Denmark regulates the entry requirements for dogs in the Danish Dog Act. The entry regulations apply to tourists as well as other people who bring dogs with them. The current and very strict dog law has been in force since June 2014 (as of January 2022). On the one hand, stricter entry regulations were defined here, but also stricter requirements within Denmark were worked out. Dogs that attack a human or other dog will be euthanized by the police. The Danes do not distinguish whether it is a local dog or a tourist dog. In such a case, however, the owner can request an assessment from an independent expert. That fact is frightening. Denmark itself advertises on the website of the Ministry of Food, Agriculture and Fisheries that since only 622 dogs were affected. We still find it uninviting: 

“Since the law came into force in 2010, a total of 465 dogs on the banned list have been euthanized and 157 dogs have been euthanized after attacking other animals or people. A total of 622 dogs were euthanized under the provisions of the Danish Dog Act. However, this number should be seen in relation to the total number of dogs living in Denmark, which is more than 585,000 according to the latest figures from the Danish police.”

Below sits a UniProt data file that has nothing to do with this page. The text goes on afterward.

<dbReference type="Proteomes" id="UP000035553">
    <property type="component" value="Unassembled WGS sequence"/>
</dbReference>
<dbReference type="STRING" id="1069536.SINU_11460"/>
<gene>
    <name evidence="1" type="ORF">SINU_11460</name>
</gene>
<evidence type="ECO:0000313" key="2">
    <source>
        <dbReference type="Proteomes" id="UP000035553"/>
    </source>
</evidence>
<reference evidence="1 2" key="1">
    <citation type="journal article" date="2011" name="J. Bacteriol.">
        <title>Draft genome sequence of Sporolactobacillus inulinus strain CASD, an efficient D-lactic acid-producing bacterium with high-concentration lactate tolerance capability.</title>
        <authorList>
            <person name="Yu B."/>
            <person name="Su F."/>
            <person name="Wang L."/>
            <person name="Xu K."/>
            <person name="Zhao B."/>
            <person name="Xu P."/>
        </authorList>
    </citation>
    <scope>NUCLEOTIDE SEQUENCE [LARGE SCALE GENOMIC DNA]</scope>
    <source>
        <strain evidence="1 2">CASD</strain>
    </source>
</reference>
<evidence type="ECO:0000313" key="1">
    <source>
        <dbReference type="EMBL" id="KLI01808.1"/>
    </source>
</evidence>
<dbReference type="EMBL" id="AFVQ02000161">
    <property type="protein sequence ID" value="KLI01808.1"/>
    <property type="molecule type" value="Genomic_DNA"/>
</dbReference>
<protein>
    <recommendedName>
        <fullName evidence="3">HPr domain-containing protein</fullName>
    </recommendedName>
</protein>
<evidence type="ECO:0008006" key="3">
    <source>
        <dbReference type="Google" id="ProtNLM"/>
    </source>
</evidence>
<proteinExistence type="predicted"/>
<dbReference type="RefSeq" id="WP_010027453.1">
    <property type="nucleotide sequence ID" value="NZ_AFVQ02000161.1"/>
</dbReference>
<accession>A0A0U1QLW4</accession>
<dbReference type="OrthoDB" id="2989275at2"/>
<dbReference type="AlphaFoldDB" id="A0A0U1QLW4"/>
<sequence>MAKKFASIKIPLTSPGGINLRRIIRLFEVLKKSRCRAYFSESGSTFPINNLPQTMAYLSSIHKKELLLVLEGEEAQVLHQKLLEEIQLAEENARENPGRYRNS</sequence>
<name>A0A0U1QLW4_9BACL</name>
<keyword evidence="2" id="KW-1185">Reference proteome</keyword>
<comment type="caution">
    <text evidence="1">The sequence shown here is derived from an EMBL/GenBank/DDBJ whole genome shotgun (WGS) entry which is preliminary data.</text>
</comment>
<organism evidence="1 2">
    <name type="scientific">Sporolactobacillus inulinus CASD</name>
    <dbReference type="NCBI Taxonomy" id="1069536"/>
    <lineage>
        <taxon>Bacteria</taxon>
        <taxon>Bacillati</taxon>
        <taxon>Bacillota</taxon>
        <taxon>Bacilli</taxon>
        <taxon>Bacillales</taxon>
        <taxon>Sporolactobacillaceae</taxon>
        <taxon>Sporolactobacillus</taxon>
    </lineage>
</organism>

- Danish Veterinary And Food Administration


In addition, Denmark prohibits the breeding, keeping and importing of 13 specific dog breeds, as well as mixed breeds containing these breeds. The following 13 dog breeds and their mixed breeds are prohibited in Denmark:

  1. American Pitbull Terrier
  2. Tosa Inu
  3. American Staffordshire Terrier
  4. Brazilian queue
  5. Dogo Argentino
  6. American bulldog
  7. Boerboel
  8. Coil
  9. Central Asian Ovcharka
  10. Caucasian Ovcharka
  11. South Russian Ovcharka
  12. Tornjak
  13. Šarplaninac


As a result, the Danish Dog Act excludes holidaying in Denmark with one of the above breeds or a crossbreed containing one of the above breeds. The police may require official proof (with traceable parentage) identifying the breed. A DNA breed test or a breeding pedigree is considered official proof. Especially if your dog resembles one of the breeds banned in Denmark, we would recommend that you provide written proof or advise against a holiday in Denmark.